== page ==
April is the cruellest month, breeding

Lilacs out of the dead land, mixing

Memory and desire, stirring

Dull roots with spring rain.

– T.S. Eliot, “The Waste Land” (1922)

AUGUSTA — For almost as long as they have been a people, Jews have understood the words of T.S. Eliot’s epic poem. Each spring, the reading of the Passover haggadah recounts a mixture of the memory of the Exodus from Egypt with the professed desire to endure the burden of exile “till next year in Jerusalem.”

And each April or early May, Jewish communities and individuals mark Yom Hashoah – the Day of Holocaust Remembrance. I am among those who mourn the millions of Jewish men, women and children who perished at the hands of the Nazis and their many collaborators.

But April’s memory and the 20th century’s cruelty are shared by others. On April 24, the world’s Armenians remember the April night in 1915 when the Turkish government rounded up the leading Armenian religious, political and intellectual leaders in the capital of Istanbul and murdered them.

Before the killing of Armenians would stop, over 1 million men, women and children would die in the 20th century’s first great genocide. For a century, their descendants have had to live with the knowledge that the perpetrators of these crimes and the generations who have followed them have never admitted their guilt, have never shown shame or remorse for their inhumanity.

Three decades later, world Jewry would sit traumatized in April 1945 as the first reports of the concentration camps began to reveal a mass murder unprecedented in human history. Six million Jewish men, women and children, one-third of Jews in the world, were murdered as part of the Nazi plan to destroy European and ultimately all Jewish life.

No one knew what to call these terrible crimes against humanity, but one man, a Polish Jew who had escaped the tragedy of European Jewry, but left dozens of family members behind to perish among the millions, finally gave them a name. In April 1946, Raphael Lemkin, a lawyer and academic, wrote an article titled “Genocide,” thus identifying a phenomenon that Winston Churchill called “a crime without a name.” Now, Lemkin identified these mass murders as “the crime of destroying national, racial or religious groups.”

The cruelty of April could now become its promise as the world said, “Never again.” Those words were of little comfort to the people of Phnom Penh, Cambodia, on April 17, 1975, as the victorious troops of the Khmer Rouge entered the capitol, victors in a brutal civil war. Within four years, in a genocide that killed 1.7 million people out of a population of 8 million, the Khmer Rouge and their leader, Pol Pot, made certain that the words “never again” held no meaning.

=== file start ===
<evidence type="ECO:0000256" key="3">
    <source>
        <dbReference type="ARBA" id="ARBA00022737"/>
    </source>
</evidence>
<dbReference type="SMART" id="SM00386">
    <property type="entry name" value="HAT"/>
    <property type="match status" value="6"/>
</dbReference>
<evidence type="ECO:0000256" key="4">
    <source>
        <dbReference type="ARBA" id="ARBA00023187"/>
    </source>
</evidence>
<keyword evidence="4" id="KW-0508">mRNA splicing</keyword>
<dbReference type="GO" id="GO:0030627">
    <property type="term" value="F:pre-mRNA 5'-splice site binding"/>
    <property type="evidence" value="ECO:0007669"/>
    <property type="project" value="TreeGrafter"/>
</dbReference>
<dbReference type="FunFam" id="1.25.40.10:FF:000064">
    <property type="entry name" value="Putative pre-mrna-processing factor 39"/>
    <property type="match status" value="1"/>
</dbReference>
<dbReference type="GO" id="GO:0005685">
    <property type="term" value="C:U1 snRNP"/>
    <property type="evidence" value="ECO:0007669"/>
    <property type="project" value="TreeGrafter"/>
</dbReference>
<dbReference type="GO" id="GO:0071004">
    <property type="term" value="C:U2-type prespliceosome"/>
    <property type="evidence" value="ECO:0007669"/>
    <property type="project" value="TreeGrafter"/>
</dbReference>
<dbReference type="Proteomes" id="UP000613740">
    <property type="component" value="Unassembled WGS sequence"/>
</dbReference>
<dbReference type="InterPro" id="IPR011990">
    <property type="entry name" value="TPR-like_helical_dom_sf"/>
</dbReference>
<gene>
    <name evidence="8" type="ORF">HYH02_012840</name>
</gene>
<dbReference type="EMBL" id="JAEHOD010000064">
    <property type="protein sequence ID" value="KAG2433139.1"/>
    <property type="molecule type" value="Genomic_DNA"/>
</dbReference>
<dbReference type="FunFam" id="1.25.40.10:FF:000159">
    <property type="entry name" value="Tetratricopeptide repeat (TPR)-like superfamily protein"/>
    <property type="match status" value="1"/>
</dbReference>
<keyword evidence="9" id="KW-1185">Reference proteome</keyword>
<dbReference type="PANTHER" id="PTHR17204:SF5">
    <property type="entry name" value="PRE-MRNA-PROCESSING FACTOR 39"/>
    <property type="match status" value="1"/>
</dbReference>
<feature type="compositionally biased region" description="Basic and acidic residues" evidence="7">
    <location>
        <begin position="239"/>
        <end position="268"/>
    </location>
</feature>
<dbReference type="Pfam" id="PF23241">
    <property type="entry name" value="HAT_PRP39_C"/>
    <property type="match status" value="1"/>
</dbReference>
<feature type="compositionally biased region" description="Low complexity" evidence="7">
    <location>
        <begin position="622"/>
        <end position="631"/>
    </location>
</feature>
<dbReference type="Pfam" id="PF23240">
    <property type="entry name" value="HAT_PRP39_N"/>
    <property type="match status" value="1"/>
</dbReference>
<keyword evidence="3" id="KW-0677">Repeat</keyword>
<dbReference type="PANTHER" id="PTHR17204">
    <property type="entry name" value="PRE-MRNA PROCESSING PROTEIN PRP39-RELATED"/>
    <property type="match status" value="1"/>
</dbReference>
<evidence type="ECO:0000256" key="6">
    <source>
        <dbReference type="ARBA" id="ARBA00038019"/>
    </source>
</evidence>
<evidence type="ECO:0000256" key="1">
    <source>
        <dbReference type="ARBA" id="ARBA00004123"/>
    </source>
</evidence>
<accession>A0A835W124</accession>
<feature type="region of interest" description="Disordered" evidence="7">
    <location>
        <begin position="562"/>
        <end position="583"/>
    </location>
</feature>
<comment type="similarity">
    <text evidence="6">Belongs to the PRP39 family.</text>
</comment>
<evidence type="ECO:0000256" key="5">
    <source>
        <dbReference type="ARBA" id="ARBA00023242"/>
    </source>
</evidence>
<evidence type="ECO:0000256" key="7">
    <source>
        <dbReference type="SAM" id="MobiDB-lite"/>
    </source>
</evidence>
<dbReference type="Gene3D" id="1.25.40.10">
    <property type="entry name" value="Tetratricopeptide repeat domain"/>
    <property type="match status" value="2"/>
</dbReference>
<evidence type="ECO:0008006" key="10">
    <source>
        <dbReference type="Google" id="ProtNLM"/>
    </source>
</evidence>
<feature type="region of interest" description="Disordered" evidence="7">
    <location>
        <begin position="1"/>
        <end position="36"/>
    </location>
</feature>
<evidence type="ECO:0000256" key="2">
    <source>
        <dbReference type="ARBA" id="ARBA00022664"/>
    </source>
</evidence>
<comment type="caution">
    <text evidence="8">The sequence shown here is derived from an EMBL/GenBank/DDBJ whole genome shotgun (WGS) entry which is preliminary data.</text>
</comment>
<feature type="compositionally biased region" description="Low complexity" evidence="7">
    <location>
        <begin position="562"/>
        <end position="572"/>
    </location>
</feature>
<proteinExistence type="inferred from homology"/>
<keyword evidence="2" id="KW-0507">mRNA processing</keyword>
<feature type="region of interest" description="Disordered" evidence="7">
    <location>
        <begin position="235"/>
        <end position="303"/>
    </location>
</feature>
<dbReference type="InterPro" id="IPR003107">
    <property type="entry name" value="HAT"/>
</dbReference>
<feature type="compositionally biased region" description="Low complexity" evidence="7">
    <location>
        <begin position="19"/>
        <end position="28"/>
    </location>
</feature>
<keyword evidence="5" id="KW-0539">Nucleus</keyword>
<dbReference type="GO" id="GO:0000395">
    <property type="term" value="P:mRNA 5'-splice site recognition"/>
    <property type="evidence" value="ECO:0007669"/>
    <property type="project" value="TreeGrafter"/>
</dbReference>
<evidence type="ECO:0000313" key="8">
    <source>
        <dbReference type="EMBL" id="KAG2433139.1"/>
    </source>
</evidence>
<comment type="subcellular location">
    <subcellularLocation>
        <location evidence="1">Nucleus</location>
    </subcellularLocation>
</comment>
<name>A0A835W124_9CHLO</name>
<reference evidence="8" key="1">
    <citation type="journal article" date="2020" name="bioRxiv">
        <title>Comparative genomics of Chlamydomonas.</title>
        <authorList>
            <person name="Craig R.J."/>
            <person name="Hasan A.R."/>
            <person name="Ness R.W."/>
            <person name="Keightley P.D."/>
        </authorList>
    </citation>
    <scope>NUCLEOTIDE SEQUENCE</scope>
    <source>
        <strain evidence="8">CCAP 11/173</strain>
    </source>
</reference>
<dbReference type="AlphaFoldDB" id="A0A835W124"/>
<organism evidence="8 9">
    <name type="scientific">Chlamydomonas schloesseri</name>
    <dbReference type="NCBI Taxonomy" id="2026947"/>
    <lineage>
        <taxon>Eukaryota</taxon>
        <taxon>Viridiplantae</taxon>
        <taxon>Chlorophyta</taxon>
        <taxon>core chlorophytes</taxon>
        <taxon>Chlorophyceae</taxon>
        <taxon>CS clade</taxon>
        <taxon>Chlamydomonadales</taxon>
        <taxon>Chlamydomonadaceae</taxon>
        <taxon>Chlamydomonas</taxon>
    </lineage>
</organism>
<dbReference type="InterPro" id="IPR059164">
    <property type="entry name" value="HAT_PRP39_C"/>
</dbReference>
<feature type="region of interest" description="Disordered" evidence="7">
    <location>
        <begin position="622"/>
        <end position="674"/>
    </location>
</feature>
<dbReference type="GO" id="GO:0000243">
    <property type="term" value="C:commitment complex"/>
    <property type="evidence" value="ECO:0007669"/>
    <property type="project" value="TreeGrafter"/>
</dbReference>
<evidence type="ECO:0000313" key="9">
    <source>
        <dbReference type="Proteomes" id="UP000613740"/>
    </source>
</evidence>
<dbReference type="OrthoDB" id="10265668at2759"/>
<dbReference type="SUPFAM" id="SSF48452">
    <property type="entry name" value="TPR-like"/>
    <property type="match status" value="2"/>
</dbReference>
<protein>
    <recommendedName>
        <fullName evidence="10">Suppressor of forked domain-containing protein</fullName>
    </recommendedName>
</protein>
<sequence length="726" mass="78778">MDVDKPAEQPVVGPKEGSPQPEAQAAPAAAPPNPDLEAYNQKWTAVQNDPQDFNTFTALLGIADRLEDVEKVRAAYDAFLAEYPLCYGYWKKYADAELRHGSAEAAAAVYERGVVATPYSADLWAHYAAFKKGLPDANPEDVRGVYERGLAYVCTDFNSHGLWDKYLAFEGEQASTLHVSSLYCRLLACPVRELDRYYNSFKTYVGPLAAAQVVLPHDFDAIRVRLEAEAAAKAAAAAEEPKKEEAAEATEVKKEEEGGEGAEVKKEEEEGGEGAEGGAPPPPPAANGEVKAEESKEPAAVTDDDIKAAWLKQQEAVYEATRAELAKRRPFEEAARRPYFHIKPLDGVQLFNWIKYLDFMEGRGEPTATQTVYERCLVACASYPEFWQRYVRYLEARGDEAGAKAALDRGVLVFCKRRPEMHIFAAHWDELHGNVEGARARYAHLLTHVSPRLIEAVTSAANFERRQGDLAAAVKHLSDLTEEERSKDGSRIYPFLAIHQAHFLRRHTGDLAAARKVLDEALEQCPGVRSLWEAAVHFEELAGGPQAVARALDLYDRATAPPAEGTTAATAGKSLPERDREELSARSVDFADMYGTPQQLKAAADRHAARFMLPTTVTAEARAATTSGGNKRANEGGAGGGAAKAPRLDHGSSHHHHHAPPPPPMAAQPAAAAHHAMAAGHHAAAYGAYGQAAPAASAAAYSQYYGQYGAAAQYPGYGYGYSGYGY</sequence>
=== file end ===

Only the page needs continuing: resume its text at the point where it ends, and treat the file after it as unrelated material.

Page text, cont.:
Two decades later, on April 6, 1994, the first of 800,000 Rwandan Tutsis were murdered in 100 days of the most efficient genocide the world has known. Their murderers, radical members of the Hutu tribe of Rwanda, shared a similar language and culture, but that obviously was not enough. Never again

In the past century and into the beginning of this one, we have heard requiems for millions of victims of mass killing and genocide. There is one unassailable fact behind this ignoble litany of human conflict and suffering: Political or social groups wanting to commit mass murder do. Though there may be other obstacles, they are never hindered by a lack of willing executioners

The world shouted “Never again” and shouted it after each terrible genocide. We need not only to shout the words “Never again” but also to understand how little we have done to bring about change. We need to shout them because we live in a world that is the byproduct of the ovens of Auschwitz and the failure of Western civilization and what passed as its humanity – a world that sanctions the evils of genocide.

We need to understand that the task is not only to acknowledge what our world has become because of this monstrous thing we call genocide. The task is much larger because the suffering of millions of others, their deaths and the consequences for the generations that follow are also an integral part of our need to understand the evil that was and continues to be. The time to repair our world is now, and the place to begin is here. The cruelty of April needs to become its promise.